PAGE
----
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Report Shows Southwestern Graduates Default on Student Loans at a Much Lower Rate than Students From Other Schools

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Financial Aid Director says this should gives families confidence about borrowing money for college

While more college graduates are defaulting on their student loans, the number of Southwestern University graduates who are defaulting on such loans is actually going down.

A recent report based on data from the government’s National Student Loan Data System found that the number of college graduates who are defaulting on their student loans has been increasing steadily since 2003. The government calls this the “Cohort Default Rate” (CDR). The CDR tracks repayment of Stafford Loans, which are federal loans available to almost all college students. No payments are required on the loans while students are in school at least half-time. Payments begin six months after a student graduates, leaves school, or drops below half-time enrollment.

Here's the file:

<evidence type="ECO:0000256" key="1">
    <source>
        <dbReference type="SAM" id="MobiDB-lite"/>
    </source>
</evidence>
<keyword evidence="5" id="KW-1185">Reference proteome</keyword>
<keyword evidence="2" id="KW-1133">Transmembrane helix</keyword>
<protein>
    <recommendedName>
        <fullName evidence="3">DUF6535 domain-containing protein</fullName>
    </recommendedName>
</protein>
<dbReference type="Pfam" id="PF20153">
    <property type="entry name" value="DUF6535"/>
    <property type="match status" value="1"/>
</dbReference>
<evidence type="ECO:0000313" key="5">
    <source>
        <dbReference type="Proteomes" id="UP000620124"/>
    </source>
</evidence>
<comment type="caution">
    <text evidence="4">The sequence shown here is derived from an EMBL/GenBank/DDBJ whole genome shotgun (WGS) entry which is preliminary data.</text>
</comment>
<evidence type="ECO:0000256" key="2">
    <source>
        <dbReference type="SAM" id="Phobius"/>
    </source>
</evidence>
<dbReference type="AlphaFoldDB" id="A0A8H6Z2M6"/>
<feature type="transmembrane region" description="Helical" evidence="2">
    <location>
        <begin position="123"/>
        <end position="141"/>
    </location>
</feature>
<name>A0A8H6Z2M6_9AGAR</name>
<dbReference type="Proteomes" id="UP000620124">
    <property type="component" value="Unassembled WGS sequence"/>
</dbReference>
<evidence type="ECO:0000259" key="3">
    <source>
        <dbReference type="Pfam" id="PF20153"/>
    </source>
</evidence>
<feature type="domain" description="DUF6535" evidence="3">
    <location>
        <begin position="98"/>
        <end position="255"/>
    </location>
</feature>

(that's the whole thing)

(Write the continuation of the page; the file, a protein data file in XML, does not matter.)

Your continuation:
The report found that the overall national cohort default rate is 7 percent. Students graduating from for-profit colleges had the highest default rate (11.6 percent), while the rate for public colleges is 6 percent, and the rate for private colleges is 4 percent, up from 3.7 percent the previous year.

Southwestern’s Cohort Default Rate decreased from 2.2 percent last year to 1.4 percent this year.

“This speaks well about the ability of our graduates to keep their loans in good standing either because they have gotten jobs that enable them to make payments or they have continued on to graduate or professional school,” said James Gaeta, director of financial assistance. “This is especially good news given the state of our economy.”  

Gaeta said the recent report should give comfort to families concerned about whether they should take out loans to finance their children’s college education. “Borrowing is not necessarily a bad thing,” he said.